February 9th, 2010

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Smoke Encounters of the Third Kind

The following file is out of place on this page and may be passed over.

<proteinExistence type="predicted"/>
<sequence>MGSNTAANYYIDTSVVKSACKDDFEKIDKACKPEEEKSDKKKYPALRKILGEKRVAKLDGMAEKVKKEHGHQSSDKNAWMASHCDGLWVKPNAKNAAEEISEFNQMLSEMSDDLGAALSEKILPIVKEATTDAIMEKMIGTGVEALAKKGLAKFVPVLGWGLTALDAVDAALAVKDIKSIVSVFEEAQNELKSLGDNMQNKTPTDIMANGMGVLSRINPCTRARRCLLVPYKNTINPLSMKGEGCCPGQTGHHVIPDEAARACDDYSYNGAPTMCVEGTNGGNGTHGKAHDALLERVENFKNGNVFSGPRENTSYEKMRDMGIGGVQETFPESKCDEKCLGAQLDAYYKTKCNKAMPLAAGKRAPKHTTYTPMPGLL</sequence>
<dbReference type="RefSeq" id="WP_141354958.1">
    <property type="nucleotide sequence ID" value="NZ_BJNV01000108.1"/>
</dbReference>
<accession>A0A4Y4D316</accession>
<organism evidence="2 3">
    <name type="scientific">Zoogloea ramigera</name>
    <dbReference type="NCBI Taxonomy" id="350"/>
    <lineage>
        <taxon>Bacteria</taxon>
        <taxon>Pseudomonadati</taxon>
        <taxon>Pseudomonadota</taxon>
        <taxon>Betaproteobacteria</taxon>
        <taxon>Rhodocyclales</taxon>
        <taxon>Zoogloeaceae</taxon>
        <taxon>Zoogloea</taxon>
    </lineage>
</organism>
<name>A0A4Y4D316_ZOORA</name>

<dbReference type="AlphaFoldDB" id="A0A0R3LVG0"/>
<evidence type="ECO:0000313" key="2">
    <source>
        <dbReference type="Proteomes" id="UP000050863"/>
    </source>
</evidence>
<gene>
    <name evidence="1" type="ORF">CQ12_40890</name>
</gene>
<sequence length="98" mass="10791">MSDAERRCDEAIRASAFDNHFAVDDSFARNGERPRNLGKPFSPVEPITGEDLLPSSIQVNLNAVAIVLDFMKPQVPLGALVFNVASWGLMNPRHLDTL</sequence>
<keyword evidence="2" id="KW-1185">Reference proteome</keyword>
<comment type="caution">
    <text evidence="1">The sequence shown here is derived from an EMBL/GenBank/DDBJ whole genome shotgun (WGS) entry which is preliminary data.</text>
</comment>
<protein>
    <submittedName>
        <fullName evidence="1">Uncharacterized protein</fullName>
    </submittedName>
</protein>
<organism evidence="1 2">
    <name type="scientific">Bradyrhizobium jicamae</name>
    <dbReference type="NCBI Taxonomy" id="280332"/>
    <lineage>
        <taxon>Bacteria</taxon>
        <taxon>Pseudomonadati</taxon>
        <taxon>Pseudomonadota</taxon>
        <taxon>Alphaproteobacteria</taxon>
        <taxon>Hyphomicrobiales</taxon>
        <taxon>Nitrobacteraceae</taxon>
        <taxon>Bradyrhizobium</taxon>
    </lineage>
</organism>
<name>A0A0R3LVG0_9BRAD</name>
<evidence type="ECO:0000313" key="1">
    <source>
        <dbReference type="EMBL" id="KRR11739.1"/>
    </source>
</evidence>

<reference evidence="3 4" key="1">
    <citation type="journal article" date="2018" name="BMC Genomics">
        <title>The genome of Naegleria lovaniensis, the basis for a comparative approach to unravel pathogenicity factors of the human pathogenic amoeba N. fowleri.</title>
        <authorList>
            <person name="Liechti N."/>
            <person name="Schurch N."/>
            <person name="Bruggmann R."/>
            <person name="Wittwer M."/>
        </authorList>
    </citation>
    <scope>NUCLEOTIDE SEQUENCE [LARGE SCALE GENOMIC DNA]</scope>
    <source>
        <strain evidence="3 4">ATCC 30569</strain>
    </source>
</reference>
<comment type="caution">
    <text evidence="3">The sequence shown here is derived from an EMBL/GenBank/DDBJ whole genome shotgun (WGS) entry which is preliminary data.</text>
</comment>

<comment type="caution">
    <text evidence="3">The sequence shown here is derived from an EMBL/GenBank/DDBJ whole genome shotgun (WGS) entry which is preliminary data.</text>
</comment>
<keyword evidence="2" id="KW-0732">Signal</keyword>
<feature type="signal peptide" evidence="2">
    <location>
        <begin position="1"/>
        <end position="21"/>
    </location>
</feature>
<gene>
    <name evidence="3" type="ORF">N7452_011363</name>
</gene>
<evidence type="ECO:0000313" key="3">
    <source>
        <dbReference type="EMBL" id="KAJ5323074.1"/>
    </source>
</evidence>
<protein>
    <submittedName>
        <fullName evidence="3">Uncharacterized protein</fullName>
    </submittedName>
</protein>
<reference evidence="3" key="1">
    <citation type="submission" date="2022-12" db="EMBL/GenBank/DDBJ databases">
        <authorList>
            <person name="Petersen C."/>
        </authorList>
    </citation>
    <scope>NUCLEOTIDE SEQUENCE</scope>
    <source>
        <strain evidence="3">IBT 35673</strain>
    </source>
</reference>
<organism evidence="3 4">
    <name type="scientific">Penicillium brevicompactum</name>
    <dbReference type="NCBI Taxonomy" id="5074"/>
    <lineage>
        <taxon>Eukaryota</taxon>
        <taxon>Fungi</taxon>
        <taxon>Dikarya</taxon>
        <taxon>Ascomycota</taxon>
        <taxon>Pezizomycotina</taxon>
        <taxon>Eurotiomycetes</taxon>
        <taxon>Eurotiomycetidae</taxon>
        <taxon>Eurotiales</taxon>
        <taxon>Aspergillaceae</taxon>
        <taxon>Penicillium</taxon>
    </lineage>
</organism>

In a study published in the Proceedings of the National Academy of Sciences, researchers from the Lawrence Berkeley National Laboratory have found that third-hand smoke -- the residue of smoking that settles on clothes, furniture, carpeting, drapes, etc., and flies through the air on dust -- is nasty stuff also.  The residue interacts with nitrous acid in the air to produce highly carcinogenic tobacco-specific nitrosamines (TSNAs).  Smoking outdoors may reduce the immediate risk to nonsmokers from second-hand smoke, but not the long-term risk from TSNAs on the surfaces in a smoker's home, vehicle, or workplace, where they're picked up by people who touch the surfaces.  Study co-author Lara Grundel says, "Smoking outside is better than smoking indoors but nicotine residues will stick to a smoker's skin and clothing... Those residues follow a smoker back inside and get spread everywhere. The biggest risk is to young children... Dermal uptake of the nicotine through a child's skin is likely to occur when the smoker returns and if nitrous acid is in the air, which it usually is, then TSNAs will be formed."